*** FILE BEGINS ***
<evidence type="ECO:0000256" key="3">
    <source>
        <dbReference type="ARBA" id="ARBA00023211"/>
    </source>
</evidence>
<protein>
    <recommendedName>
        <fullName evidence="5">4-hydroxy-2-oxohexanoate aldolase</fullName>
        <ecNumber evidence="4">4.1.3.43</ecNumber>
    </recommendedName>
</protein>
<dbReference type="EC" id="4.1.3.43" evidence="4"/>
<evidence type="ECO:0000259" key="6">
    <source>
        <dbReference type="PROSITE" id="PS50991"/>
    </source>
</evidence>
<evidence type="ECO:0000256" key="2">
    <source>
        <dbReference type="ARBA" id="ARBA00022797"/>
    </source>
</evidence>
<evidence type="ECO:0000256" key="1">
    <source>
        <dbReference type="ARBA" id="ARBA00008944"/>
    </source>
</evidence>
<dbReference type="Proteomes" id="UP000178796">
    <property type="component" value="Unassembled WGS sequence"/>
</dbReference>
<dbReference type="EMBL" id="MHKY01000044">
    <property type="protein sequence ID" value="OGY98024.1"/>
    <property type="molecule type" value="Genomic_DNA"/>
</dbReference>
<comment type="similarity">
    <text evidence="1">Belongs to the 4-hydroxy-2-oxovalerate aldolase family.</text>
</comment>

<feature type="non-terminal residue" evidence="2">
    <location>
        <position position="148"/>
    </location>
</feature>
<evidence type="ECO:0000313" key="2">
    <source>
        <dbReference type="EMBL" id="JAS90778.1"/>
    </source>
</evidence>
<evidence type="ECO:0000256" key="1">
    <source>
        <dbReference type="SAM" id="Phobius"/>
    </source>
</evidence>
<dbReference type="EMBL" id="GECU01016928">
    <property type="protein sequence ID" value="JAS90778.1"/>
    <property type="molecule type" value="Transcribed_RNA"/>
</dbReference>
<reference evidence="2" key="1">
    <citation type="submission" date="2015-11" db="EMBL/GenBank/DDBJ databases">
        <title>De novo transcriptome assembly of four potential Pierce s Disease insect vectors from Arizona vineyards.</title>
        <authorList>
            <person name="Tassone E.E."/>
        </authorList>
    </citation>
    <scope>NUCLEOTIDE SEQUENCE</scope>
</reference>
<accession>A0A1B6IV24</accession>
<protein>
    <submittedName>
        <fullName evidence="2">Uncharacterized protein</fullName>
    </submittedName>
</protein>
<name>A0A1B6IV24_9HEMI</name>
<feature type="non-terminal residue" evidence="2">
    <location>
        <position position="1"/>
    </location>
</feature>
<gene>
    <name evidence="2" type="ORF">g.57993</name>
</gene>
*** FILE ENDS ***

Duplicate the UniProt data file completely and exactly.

<evidence type="ECO:0000256" key="3">
    <source>
        <dbReference type="ARBA" id="ARBA00023211"/>
    </source>
</evidence>
<protein>
    <recommendedName>
        <fullName evidence="5">4-hydroxy-2-oxohexanoate aldolase</fullName>
        <ecNumber evidence="4">4.1.3.43</ecNumber>
    </recommendedName>
</protein>
<dbReference type="EC" id="4.1.3.43" evidence="4"/>
<evidence type="ECO:0000259" key="6">
    <source>
        <dbReference type="PROSITE" id="PS50991"/>
    </source>
</evidence>
<evidence type="ECO:0000256" key="2">
    <source>
        <dbReference type="ARBA" id="ARBA00022797"/>
    </source>
</evidence>
<evidence type="ECO:0000256" key="1">
    <source>
        <dbReference type="ARBA" id="ARBA00008944"/>
    </source>
</evidence>
<dbReference type="Proteomes" id="UP000178796">
    <property type="component" value="Unassembled WGS sequence"/>
</dbReference>
<dbReference type="EMBL" id="MHKY01000044">
    <property type="protein sequence ID" value="OGY98024.1"/>
    <property type="molecule type" value="Genomic_DNA"/>
</dbReference>
<comment type="similarity">
    <text evidence="1">Belongs to the 4-hydroxy-2-oxovalerate aldolase family.</text>
</comment>

<feature type="non-terminal residue" evidence="2">
    <location>
        <position position="148"/>
    </location>
</feature>
<evidence type="ECO:0000313" key="2">
    <source>
        <dbReference type="EMBL" id="JAS90778.1"/>
    </source>
</evidence>
<evidence type="ECO:0000256" key="1">
    <source>
        <dbReference type="SAM" id="Phobius"/>
    </source>
</evidence>
<dbReference type="EMBL" id="GECU01016928">
    <property type="protein sequence ID" value="JAS90778.1"/>
    <property type="molecule type" value="Transcribed_RNA"/>
</dbReference>
<reference evidence="2" key="1">
    <citation type="submission" date="2015-11" db="EMBL/GenBank/DDBJ databases">
        <title>De novo transcriptome assembly of four potential Pierce s Disease insect vectors from Arizona vineyards.</title>
        <authorList>
            <person name="Tassone E.E."/>
        </authorList>
    </citation>
    <scope>NUCLEOTIDE SEQUENCE</scope>
</reference>
<accession>A0A1B6IV24</accession>
<protein>
    <submittedName>
        <fullName evidence="2">Uncharacterized protein</fullName>
    </submittedName>
</protein>
<name>A0A1B6IV24_9HEMI</name>
<feature type="non-terminal residue" evidence="2">
    <location>
        <position position="1"/>
    </location>
</feature>
<gene>
    <name evidence="2" type="ORF">g.57993</name>
</gene>